Facebook has made a number of changes to the behind-the-scenes workings of its developer platform, according to a blog post Monday by engineer Pete Bratach.
For the most part, the updates are geared toward two things: letting users keep tabs on spammy apps, and giving developers and app creators more insight into the people who are using their products.
This is a much bigger deal for the people creating and operating Facebook applications than for average users, but members will notice a few differences. Rather than "adding" applications, Facebook users will "log in" to them and will have an option to "remain logged in." It's the social network's answer to users who want a "try before you buy" option. Once they've logged in, they can opt to put the applications in their profiles. They'll also be able to choose from the get-go whether they want the application to send them e-mail notifications.
Even though Facebook says it will likely make users less hesitant to play with applications they aren't sure they'll want to keep around, it's bound to irritate a few developers who will say it makes it tougher for them to "go viral" and get the word out about their applications. Users, however, will likely appreciate the fact that they'll have fewer unwanted e-mails and undesirable applications cluttering their online lives.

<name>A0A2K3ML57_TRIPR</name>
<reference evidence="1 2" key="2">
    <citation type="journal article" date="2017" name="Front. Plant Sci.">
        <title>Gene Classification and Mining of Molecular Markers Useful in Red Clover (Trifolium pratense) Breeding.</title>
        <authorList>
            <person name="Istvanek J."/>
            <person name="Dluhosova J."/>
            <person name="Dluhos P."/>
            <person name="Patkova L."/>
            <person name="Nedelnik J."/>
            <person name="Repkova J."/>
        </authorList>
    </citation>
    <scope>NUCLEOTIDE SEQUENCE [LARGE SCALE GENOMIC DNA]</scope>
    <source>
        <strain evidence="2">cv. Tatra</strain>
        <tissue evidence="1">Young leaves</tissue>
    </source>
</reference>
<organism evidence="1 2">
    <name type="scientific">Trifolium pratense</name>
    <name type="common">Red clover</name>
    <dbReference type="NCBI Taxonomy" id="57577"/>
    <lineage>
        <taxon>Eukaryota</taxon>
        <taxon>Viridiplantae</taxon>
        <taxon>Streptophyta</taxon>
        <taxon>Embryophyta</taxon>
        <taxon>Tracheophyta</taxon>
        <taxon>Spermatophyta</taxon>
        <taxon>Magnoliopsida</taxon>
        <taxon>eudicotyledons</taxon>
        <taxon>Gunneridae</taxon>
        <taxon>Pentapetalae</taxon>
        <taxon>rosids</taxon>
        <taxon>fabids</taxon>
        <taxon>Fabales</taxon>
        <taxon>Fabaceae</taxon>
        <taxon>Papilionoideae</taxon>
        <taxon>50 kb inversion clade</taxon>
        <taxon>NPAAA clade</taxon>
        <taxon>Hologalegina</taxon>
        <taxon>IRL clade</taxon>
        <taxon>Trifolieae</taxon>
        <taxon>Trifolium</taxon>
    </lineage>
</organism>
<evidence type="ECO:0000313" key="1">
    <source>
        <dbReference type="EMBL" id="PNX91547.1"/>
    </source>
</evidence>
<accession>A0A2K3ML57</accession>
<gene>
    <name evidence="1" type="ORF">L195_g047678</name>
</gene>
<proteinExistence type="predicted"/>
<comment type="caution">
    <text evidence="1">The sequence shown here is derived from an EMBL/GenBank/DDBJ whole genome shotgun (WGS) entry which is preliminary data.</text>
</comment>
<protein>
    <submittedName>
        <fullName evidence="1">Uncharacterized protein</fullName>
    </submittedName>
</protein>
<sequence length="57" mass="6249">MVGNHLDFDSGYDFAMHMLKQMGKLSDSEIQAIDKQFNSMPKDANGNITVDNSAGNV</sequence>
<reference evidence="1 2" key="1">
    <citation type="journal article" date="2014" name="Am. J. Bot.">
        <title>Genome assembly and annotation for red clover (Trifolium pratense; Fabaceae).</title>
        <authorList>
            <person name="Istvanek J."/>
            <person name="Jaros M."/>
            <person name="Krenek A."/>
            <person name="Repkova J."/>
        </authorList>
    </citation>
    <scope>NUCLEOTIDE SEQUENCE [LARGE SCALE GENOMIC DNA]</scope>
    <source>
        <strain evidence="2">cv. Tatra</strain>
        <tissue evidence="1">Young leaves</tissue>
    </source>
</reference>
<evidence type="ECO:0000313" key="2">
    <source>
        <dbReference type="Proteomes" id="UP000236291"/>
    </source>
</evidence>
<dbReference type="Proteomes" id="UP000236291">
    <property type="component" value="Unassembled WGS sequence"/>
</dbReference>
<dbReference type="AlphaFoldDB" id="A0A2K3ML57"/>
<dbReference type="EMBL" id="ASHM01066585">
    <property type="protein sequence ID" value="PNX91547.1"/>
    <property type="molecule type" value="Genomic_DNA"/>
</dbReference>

On the flip side, developers get a few new perks. Bratach's post also announced that Facebook will be releasing new analytics for application owners so that they can know more about who's installing and using their code. They will find out many people have used an app in the past week, how many people have "bookmarked" the app or subscribed to e-mail notifications, and how many times the home (or "canvas") page for the application has been viewed.
Also down the road for Facebook: open-source code on the platform, and redesigned profile pages. The social network, which started the developer platform craze shortly over a year ago, has to keep both users and developers pleased; its team has a tough rival in OpenSocial, which is backed by the likes of Google, MySpace, and Yahoo.